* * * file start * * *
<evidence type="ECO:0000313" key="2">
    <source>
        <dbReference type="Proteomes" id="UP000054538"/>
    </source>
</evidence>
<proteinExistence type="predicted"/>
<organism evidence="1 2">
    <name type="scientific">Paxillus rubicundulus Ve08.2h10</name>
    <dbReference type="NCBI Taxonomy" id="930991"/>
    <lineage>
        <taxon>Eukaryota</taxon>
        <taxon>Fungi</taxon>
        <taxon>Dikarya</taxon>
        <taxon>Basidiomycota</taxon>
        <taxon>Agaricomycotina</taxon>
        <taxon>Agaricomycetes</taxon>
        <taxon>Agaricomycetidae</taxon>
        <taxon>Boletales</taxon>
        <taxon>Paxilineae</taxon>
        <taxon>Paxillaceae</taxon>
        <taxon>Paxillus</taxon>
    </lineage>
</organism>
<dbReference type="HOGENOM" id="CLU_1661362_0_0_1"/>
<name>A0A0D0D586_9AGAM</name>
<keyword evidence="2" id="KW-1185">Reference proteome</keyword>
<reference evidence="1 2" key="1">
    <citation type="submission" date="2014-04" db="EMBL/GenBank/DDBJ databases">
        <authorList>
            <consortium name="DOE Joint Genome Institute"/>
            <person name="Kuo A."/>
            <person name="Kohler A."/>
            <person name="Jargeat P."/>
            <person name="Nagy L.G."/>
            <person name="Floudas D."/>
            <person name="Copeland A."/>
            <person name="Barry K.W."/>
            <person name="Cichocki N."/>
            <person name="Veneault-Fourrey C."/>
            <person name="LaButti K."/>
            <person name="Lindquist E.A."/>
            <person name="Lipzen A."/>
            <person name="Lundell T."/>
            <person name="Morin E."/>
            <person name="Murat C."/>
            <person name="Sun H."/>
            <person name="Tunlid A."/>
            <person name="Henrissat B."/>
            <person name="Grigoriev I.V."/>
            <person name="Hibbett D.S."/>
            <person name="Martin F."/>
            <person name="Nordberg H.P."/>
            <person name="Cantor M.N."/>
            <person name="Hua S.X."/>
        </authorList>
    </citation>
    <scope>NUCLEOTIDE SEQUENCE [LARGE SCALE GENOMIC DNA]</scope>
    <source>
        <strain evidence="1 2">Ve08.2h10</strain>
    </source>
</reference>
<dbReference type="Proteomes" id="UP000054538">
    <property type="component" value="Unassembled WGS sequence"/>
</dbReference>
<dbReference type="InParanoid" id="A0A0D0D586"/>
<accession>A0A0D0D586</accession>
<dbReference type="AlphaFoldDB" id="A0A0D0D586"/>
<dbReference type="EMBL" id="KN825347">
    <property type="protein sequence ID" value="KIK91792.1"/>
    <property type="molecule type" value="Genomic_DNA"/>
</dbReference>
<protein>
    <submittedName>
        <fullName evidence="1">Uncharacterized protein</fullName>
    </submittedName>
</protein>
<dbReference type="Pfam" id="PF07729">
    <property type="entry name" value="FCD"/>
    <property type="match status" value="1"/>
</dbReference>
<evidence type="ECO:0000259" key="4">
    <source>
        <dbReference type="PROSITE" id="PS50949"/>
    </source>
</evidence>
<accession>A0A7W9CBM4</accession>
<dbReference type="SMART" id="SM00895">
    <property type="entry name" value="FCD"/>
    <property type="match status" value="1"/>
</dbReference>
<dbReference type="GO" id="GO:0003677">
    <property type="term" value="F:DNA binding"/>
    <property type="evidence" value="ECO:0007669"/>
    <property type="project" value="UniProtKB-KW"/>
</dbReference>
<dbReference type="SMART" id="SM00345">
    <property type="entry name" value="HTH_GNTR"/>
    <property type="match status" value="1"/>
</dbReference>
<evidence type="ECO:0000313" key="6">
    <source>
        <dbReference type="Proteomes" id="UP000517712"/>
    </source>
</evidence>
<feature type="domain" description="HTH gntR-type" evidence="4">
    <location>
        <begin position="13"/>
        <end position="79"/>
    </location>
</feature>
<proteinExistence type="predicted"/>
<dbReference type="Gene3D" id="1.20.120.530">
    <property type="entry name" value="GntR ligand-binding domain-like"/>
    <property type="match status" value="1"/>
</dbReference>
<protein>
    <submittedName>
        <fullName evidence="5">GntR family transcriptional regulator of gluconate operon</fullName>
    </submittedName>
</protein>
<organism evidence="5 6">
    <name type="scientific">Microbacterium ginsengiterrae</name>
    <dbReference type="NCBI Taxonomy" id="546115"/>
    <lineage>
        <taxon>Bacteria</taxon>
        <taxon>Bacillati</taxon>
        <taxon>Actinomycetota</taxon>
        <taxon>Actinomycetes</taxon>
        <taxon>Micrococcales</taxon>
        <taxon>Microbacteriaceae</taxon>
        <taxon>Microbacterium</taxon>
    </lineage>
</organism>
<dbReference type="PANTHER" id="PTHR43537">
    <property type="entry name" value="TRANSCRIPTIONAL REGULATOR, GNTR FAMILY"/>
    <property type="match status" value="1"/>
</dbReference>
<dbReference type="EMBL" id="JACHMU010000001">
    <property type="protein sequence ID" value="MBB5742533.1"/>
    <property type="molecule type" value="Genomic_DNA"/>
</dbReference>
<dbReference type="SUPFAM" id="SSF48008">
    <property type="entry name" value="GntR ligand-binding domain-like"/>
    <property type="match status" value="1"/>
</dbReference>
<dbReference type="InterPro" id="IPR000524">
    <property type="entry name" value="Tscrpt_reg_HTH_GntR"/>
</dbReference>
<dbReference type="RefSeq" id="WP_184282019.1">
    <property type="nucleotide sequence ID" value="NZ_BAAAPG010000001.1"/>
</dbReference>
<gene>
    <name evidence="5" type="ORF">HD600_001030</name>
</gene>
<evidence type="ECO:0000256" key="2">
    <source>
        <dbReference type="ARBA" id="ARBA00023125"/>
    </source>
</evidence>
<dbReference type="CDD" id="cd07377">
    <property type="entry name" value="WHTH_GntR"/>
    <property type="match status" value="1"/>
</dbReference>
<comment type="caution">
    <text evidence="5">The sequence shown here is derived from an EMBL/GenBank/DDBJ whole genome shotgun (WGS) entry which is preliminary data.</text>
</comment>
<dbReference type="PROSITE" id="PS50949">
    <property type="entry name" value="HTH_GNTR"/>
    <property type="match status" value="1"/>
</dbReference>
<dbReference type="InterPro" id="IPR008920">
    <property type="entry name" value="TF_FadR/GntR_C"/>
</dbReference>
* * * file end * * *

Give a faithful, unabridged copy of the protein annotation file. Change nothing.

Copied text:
<evidence type="ECO:0000313" key="2">
    <source>
        <dbReference type="Proteomes" id="UP000054538"/>
    </source>
</evidence>
<proteinExistence type="predicted"/>
<organism evidence="1 2">
    <name type="scientific">Paxillus rubicundulus Ve08.2h10</name>
    <dbReference type="NCBI Taxonomy" id="930991"/>
    <lineage>
        <taxon>Eukaryota</taxon>
        <taxon>Fungi</taxon>
        <taxon>Dikarya</taxon>
        <taxon>Basidiomycota</taxon>
        <taxon>Agaricomycotina</taxon>
        <taxon>Agaricomycetes</taxon>
        <taxon>Agaricomycetidae</taxon>
        <taxon>Boletales</taxon>
        <taxon>Paxilineae</taxon>
        <taxon>Paxillaceae</taxon>
        <taxon>Paxillus</taxon>
    </lineage>
</organism>
<dbReference type="HOGENOM" id="CLU_1661362_0_0_1"/>
<name>A0A0D0D586_9AGAM</name>
<keyword evidence="2" id="KW-1185">Reference proteome</keyword>
<reference evidence="1 2" key="1">
    <citation type="submission" date="2014-04" db="EMBL/GenBank/DDBJ databases">
        <authorList>
            <consortium name="DOE Joint Genome Institute"/>
            <person name="Kuo A."/>
            <person name="Kohler A."/>
            <person name="Jargeat P."/>
            <person name="Nagy L.G."/>
            <person name="Floudas D."/>
            <person name="Copeland A."/>
            <person name="Barry K.W."/>
            <person name="Cichocki N."/>
            <person name="Veneault-Fourrey C."/>
            <person name="LaButti K."/>
            <person name="Lindquist E.A."/>
            <person name="Lipzen A."/>
            <person name="Lundell T."/>
            <person name="Morin E."/>
            <person name="Murat C."/>
            <person name="Sun H."/>
            <person name="Tunlid A."/>
            <person name="Henrissat B."/>
            <person name="Grigoriev I.V."/>
            <person name="Hibbett D.S."/>
            <person name="Martin F."/>
            <person name="Nordberg H.P."/>
            <person name="Cantor M.N."/>
            <person name="Hua S.X."/>
        </authorList>
    </citation>
    <scope>NUCLEOTIDE SEQUENCE [LARGE SCALE GENOMIC DNA]</scope>
    <source>
        <strain evidence="1 2">Ve08.2h10</strain>
    </source>
</reference>
<dbReference type="Proteomes" id="UP000054538">
    <property type="component" value="Unassembled WGS sequence"/>
</dbReference>
<dbReference type="InParanoid" id="A0A0D0D586"/>
<accession>A0A0D0D586</accession>
<dbReference type="AlphaFoldDB" id="A0A0D0D586"/>
<dbReference type="EMBL" id="KN825347">
    <property type="protein sequence ID" value="KIK91792.1"/>
    <property type="molecule type" value="Genomic_DNA"/>
</dbReference>
<protein>
    <submittedName>
        <fullName evidence="1">Uncharacterized protein</fullName>
    </submittedName>
</protein>
<dbReference type="Pfam" id="PF07729">
    <property type="entry name" value="FCD"/>
    <property type="match status" value="1"/>
</dbReference>
<evidence type="ECO:0000259" key="4">
    <source>
        <dbReference type="PROSITE" id="PS50949"/>
    </source>
</evidence>
<accession>A0A7W9CBM4</accession>
<dbReference type="SMART" id="SM00895">
    <property type="entry name" value="FCD"/>
    <property type="match status" value="1"/>
</dbReference>
<dbReference type="GO" id="GO:0003677">
    <property type="term" value="F:DNA binding"/>
    <property type="evidence" value="ECO:0007669"/>
    <property type="project" value="UniProtKB-KW"/>
</dbReference>
<dbReference type="SMART" id="SM00345">
    <property type="entry name" value="HTH_GNTR"/>
    <property type="match status" value="1"/>
</dbReference>
<evidence type="ECO:0000313" key="6">
    <source>
        <dbReference type="Proteomes" id="UP000517712"/>
    </source>
</evidence>
<feature type="domain" description="HTH gntR-type" evidence="4">
    <location>
        <begin position="13"/>
        <end position="79"/>
    </location>
</feature>
<proteinExistence type="predicted"/>
<dbReference type="Gene3D" id="1.20.120.530">
    <property type="entry name" value="GntR ligand-binding domain-like"/>
    <property type="match status" value="1"/>
</dbReference>
<protein>
    <submittedName>
        <fullName evidence="5">GntR family transcriptional regulator of gluconate operon</fullName>
    </submittedName>
</protein>
<organism evidence="5 6">
    <name type="scientific">Microbacterium ginsengiterrae</name>
    <dbReference type="NCBI Taxonomy" id="546115"/>
    <lineage>
        <taxon>Bacteria</taxon>
        <taxon>Bacillati</taxon>
        <taxon>Actinomycetota</taxon>
        <taxon>Actinomycetes</taxon>
        <taxon>Micrococcales</taxon>
        <taxon>Microbacteriaceae</taxon>
        <taxon>Microbacterium</taxon>
    </lineage>
</organism>
<dbReference type="PANTHER" id="PTHR43537">
    <property type="entry name" value="TRANSCRIPTIONAL REGULATOR, GNTR FAMILY"/>
    <property type="match status" value="1"/>
</dbReference>
<dbReference type="EMBL" id="JACHMU010000001">
    <property type="protein sequence ID" value="MBB5742533.1"/>
    <property type="molecule type" value="Genomic_DNA"/>
</dbReference>
<dbReference type="SUPFAM" id="SSF48008">
    <property type="entry name" value="GntR ligand-binding domain-like"/>
    <property type="match status" value="1"/>
</dbReference>
<dbReference type="InterPro" id="IPR000524">
    <property type="entry name" value="Tscrpt_reg_HTH_GntR"/>
</dbReference>
<dbReference type="RefSeq" id="WP_184282019.1">
    <property type="nucleotide sequence ID" value="NZ_BAAAPG010000001.1"/>
</dbReference>
<gene>
    <name evidence="5" type="ORF">HD600_001030</name>
</gene>
<evidence type="ECO:0000256" key="2">
    <source>
        <dbReference type="ARBA" id="ARBA00023125"/>
    </source>
</evidence>
<dbReference type="CDD" id="cd07377">
    <property type="entry name" value="WHTH_GntR"/>
    <property type="match status" value="1"/>
</dbReference>
<comment type="caution">
    <text evidence="5">The sequence shown here is derived from an EMBL/GenBank/DDBJ whole genome shotgun (WGS) entry which is preliminary data.</text>
</comment>
<dbReference type="PROSITE" id="PS50949">
    <property type="entry name" value="HTH_GNTR"/>
    <property type="match status" value="1"/>
</dbReference>
<dbReference type="InterPro" id="IPR008920">
    <property type="entry name" value="TF_FadR/GntR_C"/>
</dbReference>